In an unexpected move, the IRA said it had considered the request from Mr Wilson for a meeting and had decided to go along with it. Details of the date and place of the meeting will be fixed when the IRA makes contact with Mr Wilson.
Mr Wilson, a retired businessman who recently accepted appointment to the Senate by Albert Reynolds, the Irish Prime Minister, made clear he had sought the meeting through a Sinn Fein official 'as the father of Marie Wilson and not as a member of the Oireachtais (Parliament)'.
He said it was wrong to accuse him of naivety in making the request. He said he would meet the Provisionals' leadership 'eye to eye and man to man' and try to persuade them to switch to peaceful political methods.
'There has got to be a better way other than bomb and bullet. Three thousand people have died, not all at their hands. They have had their deaths . . . I have suffered as they have suffered. In our shared grief and humanity we must seek another way.'
The IRA decision came as a surprise as Mitchell McLaughlin, a leading Sinn Fein figure, on Sunday stressed the party's independence from the IRA and declined to act as a mediator for the military wing.
The growing momentum of popular revulsion in the Irish Republic with the IRA bombing campaigns in Britain and Northern Ireland is likely to be maintained following the decision by a peace rally in Trinity College on Wednesday night, attended by well over 1,000 people, to mount a demonstration against the paramilitaries in Dublin on Sunday.
Mr Wilson will, as a private citizen, today attend the funeral of the first Warrington victim, three-year-old Johnathan Ball. At the family's request, the funeral will be private and no politicians will attend.
Hundreds of floral tributes and messages of sympathy will be sent to the funeral following an appeal in Dublin by the New Consensus group which opposes all political violence.
Offerings began appearing at the shrine at St Stephen's Green in central Dublin 24 hours before the group had advertised. Messages attached to the bouquets echoed the 'not in our name' sentiment that recurred throughout speeches at the Trinity College rally.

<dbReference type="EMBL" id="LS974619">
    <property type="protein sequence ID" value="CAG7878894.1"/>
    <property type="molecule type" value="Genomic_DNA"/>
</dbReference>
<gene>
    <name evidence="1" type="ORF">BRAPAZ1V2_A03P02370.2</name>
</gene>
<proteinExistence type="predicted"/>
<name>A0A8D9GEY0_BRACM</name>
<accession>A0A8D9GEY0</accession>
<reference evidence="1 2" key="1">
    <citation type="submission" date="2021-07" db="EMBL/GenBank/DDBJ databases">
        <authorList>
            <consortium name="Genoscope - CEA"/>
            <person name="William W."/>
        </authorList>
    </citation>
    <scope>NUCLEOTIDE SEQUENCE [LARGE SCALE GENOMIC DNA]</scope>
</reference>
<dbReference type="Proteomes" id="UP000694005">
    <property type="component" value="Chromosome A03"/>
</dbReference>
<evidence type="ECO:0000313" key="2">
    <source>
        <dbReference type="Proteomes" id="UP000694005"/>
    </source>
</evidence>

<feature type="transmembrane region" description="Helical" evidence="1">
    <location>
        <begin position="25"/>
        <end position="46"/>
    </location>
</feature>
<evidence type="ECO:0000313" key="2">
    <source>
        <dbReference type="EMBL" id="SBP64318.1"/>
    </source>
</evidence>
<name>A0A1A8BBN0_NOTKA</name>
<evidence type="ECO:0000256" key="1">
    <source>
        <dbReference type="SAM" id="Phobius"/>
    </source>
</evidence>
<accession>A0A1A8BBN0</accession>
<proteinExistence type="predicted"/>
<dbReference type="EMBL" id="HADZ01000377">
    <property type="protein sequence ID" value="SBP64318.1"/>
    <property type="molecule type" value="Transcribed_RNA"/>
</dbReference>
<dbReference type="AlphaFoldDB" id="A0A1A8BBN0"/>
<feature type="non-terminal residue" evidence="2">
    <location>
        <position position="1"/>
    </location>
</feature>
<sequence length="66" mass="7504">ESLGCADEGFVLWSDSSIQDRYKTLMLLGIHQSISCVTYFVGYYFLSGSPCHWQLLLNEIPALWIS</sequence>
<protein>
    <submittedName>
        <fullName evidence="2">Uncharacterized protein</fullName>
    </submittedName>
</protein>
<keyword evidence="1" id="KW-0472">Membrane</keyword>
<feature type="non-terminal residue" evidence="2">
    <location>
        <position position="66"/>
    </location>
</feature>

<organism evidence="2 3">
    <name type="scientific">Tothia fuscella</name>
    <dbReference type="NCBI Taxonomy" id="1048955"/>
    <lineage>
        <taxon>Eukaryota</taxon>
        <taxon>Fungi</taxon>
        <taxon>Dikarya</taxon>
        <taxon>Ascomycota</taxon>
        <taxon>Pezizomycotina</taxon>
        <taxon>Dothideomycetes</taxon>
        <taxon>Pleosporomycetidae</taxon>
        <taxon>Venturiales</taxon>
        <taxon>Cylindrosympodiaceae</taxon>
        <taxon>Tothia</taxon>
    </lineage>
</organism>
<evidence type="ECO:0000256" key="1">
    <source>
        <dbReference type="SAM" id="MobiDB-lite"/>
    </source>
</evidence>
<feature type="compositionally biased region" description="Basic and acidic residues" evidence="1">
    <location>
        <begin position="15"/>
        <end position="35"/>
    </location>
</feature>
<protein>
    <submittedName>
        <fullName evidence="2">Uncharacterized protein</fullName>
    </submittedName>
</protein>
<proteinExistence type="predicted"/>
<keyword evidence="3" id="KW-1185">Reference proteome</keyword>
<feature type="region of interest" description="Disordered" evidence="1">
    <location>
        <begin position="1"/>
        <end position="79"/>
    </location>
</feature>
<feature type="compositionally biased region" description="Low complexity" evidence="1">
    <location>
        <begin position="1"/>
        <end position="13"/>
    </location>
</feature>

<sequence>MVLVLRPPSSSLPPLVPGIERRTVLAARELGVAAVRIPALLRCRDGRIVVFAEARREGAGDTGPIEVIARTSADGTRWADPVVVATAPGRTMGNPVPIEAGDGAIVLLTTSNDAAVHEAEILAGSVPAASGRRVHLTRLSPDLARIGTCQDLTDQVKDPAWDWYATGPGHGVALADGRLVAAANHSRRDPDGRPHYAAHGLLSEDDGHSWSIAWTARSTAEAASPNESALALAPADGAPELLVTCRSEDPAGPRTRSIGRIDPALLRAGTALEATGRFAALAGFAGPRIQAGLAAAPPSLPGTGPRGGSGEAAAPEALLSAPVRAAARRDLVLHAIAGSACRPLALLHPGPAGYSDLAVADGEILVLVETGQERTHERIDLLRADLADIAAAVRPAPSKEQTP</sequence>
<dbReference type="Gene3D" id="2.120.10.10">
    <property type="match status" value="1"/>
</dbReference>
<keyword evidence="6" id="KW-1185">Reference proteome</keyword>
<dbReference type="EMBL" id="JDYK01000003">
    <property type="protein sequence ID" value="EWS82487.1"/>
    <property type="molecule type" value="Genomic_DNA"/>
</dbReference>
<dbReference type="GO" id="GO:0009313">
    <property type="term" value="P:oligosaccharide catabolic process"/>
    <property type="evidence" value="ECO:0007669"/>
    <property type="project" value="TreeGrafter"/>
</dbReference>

Messages on the bouquets read: 'Please forgive us. The IRA do not represent the Irish people.' And: 'To the people of Warrington - deepest sympathy. They do not speak for us.' One of the messages, inscribed in crayon by a child barely old enough to write, said: 'I am very sorry.'
News of the death of Timothy Parry, the second victim of the Warrington bombs, and the shootings in Northern Ireland brought more gifts. Drivers in the rush hour last night sounded their horns as they passed.
Dick Spring, the Irish Foreign Minister, said yesterday that 'the future welfare of the people of Ireland was overshadowed by the Northern conflict'. He told the first debate on Northern Ireland in the Senate in eight years that 'far from promoting the objective of unity, paramilitary violence is the biggest obstacle to achieving understanding'.
Maurice Manning of the opposition Fine Gael, traditionally strong in its condemnation of Republican violence, gave guarded support to the principle of talks with Republicans aimed at achieving a ceasefire. 'There are huge difficulties in talking to Sinn Fein, but if it would help bring about peace maybe they should.'
Maire Geoghegan-Quinn, the Justice Minister, welcomed the Wilson-IRA meeting, saying it 'offered a ray of hope'. Dublin ministers have recently seen little chance of the IRA reconsidering its strategy.
Irish newspapers have this week highlighted the IRA's record over 21 years of expressing regret at 'civilian' casualties, blaming security forces for failing to avert casualties after 'adequate' warnings and carrying on the bombing campaign.
The leaders of the Roman Catholic Church in England and Ireland have denounced the IRA's bombing in Warrington as: 'Utterly inhuman and barbaric . . . totally incompatible with the teachings of the Catholic Church . . . and to be unreservedly condemned.' The unprecedented joint statement from Cardinal Basil Hume, the Archbishop of Westminster, and Cardinal Cahal Daly, the Archbishop of Armagh, strongly rejects all IRA violence.
The two churchmen said: 'We know our feeling of revulsion is shared by the overwhelming majority of people in Ireland, as well as in Britain, who bear no responsibility for such outrageous acts perpetrated by a very small fraction.'Reuse content